Mixing Consistency with MixT: Technical Report Available!

An embedded, domain-specific language for Mixed-Consistency Transactions finally gets its tech report

Mixing Consistency with MixT: Technical Report Available!

An embedded, domain-specific language for Mixed-Consistency Transactions finally gets its tech report

It’s been a long wait.

It was our great pleasure to present the MixT paper at this year’s PLDI, but we always felt that the conference version was missing a few details and extra explanations which (we sincerely hope) would go a long way towards explaining the MixT approach to distributed transactions. So it makes us overjoyed to finally make the extended Technical Report of the MixT paper available to the public.

So what’s this MixT thing all about, anyway?

MixT is a domain-specific programming language for writing transactions, embedded into C++. What makes MixT unique is its approach to consistency and transaction isolation: rather than associate consistency with operations, MixT associates consistency with data and expects programmers to use multiple consistency models in the same application. With MixT:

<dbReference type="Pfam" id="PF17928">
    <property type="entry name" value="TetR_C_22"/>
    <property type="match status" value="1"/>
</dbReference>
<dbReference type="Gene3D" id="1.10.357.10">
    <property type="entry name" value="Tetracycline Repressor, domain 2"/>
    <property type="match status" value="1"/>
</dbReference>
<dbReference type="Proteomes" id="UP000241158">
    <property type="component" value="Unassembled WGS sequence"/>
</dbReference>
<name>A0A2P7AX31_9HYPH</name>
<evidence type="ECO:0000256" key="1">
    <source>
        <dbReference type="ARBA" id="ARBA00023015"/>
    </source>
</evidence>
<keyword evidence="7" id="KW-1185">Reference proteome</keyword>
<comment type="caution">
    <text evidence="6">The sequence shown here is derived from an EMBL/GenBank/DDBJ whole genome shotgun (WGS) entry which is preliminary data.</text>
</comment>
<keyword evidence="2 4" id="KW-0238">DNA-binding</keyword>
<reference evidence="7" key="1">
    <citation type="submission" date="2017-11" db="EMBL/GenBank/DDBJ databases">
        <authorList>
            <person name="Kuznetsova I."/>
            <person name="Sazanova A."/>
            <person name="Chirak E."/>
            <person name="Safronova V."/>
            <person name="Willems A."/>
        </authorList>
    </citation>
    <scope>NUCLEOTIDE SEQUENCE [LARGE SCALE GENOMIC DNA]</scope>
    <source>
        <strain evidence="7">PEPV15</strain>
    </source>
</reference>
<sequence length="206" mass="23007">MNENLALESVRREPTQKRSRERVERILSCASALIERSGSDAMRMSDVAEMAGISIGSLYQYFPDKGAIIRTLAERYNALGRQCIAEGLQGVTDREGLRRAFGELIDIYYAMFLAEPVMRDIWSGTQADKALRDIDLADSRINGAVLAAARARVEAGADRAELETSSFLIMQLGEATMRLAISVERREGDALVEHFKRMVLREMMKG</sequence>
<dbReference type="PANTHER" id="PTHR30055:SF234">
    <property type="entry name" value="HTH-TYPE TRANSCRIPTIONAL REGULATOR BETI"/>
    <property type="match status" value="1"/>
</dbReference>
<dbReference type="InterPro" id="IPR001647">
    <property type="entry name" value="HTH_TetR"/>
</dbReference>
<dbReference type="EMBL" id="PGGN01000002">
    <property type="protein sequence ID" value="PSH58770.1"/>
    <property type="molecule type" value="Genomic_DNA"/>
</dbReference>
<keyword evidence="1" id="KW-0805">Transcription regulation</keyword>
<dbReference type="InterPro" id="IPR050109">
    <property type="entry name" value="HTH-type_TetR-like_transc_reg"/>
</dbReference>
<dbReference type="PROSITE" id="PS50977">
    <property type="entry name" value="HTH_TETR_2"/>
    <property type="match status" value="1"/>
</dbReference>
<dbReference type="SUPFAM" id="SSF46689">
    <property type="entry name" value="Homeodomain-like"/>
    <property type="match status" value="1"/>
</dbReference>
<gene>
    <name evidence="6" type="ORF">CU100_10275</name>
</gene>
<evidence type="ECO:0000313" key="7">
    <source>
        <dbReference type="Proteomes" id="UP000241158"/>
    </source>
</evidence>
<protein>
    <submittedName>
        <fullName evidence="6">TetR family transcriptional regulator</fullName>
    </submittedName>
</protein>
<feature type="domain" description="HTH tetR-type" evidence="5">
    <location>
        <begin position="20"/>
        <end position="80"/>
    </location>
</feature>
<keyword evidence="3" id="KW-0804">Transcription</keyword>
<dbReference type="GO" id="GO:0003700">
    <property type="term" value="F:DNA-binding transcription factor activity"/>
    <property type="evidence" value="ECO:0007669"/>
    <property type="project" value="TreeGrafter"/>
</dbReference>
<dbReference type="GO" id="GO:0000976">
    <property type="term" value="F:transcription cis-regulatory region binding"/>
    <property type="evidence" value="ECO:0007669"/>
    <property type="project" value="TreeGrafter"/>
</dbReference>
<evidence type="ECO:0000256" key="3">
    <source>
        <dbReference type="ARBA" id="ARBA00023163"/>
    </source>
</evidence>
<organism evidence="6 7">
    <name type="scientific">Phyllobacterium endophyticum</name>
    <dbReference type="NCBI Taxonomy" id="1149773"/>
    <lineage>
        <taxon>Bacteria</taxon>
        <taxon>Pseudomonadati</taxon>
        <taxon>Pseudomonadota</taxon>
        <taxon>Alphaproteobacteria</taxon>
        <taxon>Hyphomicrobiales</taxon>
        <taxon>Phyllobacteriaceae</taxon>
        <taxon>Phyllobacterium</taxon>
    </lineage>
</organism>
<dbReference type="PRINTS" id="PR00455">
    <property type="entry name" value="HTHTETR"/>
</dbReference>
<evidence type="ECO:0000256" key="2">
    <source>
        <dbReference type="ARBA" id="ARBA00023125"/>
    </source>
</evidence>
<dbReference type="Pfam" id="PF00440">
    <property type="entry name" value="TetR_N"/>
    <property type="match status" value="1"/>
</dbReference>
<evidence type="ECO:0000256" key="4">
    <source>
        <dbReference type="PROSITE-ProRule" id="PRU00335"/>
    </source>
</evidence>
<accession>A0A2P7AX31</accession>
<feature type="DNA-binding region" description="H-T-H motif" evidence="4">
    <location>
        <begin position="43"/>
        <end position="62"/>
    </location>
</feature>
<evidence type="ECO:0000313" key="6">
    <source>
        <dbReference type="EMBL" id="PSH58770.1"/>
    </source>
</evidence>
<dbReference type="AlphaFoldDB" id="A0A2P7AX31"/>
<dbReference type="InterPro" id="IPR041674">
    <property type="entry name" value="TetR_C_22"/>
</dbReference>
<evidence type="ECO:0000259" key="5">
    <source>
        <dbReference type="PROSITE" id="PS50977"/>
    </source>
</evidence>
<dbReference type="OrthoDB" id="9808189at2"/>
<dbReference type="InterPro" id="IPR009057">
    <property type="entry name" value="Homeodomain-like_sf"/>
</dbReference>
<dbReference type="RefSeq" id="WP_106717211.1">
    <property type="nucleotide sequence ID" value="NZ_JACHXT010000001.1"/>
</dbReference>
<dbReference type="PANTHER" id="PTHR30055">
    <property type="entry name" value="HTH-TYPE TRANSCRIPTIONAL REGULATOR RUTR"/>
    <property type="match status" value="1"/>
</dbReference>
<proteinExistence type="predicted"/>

• Transactions compile down to a sequence of standard, single-consistency transactions appropriate for execution on any number of SQL/NoSQL/NewSQL datastores.

    • An information-flow type system keeps your consistent data safe from corruption by less-consistent data.

    • You can use multiple consistency models even within a single transaction.

    • A single transaction can execute across multiple independent datastores, while still preserving write atomicity.

    • Transactions are expressive; you can define custom operations as methods, use while-loops and if-statements, and generally write code that looks and feels like the surrounding C++.

But the best explanation is the paper.

What’s new for the TR?

The technical report contains many details not previously seen in the MixT paper! You can expect to see extended rules for typing and translation, an all-new section featuring correctness arguments and read witnesses, and a loose formalization of how to lift isolation levels (in the database sense) to distributed consistency models. And more!

You can find it here

Happy reading!

Avatar
Matthew Milano
PhD Candidate, Programming Lanagues and Systems

Related

comments powered by Disqus